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Last Updated: Wednesday, 17 March, 2004, 15:17 GMT
Distillers' anger over tax plan
Whisky warehouse
Whisky producers say the tax stamps will increase costs
Producers of Scotch whisky have said they are deeply disappointed with the Chancellor's plan for tax stamps on bottles of the spirit.

The Chancellor is pressing ahead with the measure in an effort to reduce losses to the Treasury from fraud.

The stamps are intended to provide physical proof that duty has been paid on each bottle.

The whisky industry had proposed an alternative system of guarantees which it claimed would be more effective.

The Scotch Whisky Association described the move as "a decision that will damage Scotch whisky's competitiveness at home and abroad but do little to tackle spirits fraud".

The Association's chief executive Gavin Hewitt said: "We are bitterly disappointed that the Chancellor has not joined with us and taken advantage of the very real benefits of our alternative anti-fraud package which offered the Treasury an effective solution to fraud and more money, more quickly, than tax stamps.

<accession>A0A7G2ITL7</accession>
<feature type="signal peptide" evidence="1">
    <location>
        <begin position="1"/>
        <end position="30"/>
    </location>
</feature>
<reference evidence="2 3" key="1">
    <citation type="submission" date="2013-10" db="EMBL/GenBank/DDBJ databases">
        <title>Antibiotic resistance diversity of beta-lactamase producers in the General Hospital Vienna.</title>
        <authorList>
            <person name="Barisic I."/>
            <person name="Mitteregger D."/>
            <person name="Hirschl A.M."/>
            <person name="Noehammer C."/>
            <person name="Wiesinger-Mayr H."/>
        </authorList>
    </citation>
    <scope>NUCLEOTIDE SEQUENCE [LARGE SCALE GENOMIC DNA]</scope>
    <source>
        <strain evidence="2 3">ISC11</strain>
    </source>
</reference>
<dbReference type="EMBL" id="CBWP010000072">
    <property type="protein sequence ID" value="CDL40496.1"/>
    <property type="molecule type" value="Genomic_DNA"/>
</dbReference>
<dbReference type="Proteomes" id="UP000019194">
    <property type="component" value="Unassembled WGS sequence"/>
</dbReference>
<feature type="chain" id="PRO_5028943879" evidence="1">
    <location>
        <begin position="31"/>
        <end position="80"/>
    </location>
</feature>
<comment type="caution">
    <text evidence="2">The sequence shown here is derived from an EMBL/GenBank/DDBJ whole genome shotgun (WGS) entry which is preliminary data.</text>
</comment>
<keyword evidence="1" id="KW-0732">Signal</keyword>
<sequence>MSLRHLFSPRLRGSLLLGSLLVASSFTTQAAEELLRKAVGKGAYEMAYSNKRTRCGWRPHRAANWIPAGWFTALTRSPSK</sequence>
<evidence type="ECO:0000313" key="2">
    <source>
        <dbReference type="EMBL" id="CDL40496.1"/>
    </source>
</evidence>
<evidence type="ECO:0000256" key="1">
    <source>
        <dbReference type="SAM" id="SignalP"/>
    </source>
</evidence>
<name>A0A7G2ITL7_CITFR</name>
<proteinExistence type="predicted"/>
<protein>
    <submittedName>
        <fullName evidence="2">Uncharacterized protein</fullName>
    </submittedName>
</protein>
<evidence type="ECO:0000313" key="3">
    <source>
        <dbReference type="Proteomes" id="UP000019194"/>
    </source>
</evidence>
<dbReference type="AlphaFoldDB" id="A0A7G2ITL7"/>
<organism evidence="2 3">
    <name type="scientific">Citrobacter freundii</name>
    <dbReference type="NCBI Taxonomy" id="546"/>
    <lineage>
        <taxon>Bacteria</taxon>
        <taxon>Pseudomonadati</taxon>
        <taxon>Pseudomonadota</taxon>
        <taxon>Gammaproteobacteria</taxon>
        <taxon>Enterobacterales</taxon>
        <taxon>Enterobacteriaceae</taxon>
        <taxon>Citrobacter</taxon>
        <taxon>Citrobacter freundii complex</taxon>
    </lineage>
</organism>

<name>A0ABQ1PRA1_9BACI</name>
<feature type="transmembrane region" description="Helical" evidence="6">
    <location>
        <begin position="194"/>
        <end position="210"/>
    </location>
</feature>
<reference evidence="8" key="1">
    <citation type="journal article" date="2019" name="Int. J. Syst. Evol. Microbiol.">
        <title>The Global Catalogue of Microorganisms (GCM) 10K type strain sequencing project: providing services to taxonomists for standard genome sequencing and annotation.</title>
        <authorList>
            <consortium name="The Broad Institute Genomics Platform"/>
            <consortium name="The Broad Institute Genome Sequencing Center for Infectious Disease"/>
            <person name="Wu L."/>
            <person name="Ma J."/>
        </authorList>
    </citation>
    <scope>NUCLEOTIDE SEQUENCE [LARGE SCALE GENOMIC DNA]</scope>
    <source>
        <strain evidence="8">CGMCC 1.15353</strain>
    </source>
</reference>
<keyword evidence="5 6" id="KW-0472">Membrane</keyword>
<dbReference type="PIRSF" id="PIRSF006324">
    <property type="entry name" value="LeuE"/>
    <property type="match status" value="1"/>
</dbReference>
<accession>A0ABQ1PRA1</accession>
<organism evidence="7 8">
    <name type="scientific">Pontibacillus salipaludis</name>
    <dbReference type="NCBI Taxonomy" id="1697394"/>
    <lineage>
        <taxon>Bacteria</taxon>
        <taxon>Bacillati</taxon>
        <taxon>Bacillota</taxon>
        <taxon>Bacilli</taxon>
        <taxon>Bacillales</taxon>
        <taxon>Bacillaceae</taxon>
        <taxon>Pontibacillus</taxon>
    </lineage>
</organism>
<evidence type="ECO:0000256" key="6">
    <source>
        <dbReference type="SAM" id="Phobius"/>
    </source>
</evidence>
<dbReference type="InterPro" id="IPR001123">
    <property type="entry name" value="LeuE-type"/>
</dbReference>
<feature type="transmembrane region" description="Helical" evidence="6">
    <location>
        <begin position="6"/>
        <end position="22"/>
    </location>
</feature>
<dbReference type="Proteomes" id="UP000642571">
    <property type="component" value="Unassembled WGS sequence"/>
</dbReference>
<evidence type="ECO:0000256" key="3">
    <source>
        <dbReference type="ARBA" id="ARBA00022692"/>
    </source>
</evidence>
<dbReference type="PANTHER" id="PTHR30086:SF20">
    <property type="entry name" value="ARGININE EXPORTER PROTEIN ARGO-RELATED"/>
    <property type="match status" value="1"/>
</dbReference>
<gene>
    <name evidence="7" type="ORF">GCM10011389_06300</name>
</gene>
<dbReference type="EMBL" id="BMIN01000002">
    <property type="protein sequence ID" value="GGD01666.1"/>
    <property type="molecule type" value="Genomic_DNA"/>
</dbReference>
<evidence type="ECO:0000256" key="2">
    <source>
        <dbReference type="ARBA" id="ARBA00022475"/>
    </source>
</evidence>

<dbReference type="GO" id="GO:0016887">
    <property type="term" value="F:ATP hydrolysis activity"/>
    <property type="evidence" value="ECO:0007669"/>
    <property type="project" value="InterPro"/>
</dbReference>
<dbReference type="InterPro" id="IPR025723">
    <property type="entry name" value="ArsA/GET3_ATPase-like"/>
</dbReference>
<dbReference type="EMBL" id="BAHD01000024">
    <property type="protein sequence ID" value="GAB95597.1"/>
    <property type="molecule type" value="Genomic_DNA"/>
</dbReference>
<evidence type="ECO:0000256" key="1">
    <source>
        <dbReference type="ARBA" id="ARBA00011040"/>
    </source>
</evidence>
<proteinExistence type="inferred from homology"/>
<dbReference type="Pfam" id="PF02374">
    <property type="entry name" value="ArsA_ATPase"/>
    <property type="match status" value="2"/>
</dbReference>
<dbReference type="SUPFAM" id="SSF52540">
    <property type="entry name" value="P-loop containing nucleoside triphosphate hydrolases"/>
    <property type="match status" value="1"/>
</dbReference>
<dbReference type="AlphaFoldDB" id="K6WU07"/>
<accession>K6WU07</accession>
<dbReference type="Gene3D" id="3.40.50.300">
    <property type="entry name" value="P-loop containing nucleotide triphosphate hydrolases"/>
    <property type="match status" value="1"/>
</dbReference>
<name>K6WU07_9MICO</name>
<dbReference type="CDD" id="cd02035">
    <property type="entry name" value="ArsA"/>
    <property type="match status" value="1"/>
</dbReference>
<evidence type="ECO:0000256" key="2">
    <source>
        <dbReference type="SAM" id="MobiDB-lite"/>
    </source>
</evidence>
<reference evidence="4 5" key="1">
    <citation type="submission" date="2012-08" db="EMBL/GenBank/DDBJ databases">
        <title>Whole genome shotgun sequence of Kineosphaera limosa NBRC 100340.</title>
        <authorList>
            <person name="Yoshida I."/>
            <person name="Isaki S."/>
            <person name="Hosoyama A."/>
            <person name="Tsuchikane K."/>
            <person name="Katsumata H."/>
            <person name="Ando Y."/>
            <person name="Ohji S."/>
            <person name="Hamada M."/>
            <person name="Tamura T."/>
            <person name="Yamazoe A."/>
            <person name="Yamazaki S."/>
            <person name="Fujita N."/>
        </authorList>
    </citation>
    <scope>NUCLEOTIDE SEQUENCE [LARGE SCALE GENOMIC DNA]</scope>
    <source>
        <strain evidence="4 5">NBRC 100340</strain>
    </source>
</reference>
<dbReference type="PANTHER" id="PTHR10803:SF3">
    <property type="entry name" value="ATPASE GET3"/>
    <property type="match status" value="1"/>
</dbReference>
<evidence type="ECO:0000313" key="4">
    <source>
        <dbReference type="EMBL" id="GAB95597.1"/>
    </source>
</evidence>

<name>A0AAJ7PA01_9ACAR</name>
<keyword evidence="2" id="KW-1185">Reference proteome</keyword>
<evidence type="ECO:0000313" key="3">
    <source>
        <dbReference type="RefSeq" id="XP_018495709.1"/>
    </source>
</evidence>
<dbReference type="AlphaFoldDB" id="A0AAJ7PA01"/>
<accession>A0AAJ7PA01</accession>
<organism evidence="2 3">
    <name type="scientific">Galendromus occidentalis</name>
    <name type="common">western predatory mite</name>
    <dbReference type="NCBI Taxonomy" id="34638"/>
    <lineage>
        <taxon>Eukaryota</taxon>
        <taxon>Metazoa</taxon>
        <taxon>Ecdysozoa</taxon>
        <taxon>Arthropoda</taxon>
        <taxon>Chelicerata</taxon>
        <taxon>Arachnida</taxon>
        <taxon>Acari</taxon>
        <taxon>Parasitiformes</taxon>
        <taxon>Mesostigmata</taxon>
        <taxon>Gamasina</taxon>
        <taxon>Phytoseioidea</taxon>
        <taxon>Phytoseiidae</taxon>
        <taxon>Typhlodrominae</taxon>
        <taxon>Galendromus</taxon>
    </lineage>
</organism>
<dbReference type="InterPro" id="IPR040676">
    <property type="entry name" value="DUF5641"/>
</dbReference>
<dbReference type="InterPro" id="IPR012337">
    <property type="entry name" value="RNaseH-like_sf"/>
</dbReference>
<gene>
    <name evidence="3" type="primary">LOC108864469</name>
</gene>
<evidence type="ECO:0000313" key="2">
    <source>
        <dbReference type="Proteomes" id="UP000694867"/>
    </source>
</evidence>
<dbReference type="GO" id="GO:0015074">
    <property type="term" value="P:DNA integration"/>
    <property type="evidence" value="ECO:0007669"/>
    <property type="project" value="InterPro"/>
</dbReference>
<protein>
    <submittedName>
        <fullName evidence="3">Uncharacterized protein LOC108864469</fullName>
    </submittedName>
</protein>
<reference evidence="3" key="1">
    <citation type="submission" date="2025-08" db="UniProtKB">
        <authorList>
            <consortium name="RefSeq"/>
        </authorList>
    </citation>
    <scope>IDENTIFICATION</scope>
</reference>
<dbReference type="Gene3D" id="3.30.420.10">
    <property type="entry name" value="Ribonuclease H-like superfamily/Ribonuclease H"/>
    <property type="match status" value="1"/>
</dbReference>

"Tax stamps will impose financial pain on legitimate businesses, particularly smaller enterprises, but will not defeat the fraudster."

Duty freeze

Gordon Brown's political opponents have condemned the change.

Scottish Tory MP Peter Duncan, said: "The Chancellor has sold out on Scotland's whisky industry.

"The Chancellor has today put one-in-50 Scottish jobs at risk, and has erected a massive barrier to new entrants and extra investment in one of Scotland's most important industries."

Scottish National Party MP Angus Robertson said: "The Chancellor has ignored independent advice, and is treating the whisky industry as a cash cow by targeting legitimate businesses with a damaging and expensive new burden."

However, the Chancellor has given one boost to whisky.

The duty on spirits is to be frozen for the seventh year running, bringing it closer to the equivalent charge on other alcoholic drinks.

Mr Hewitt said: "Today's narrowing of the duty gap is of course a further step towards the government delivering on its commitment to introduce increased fairness in taxing alcohol."

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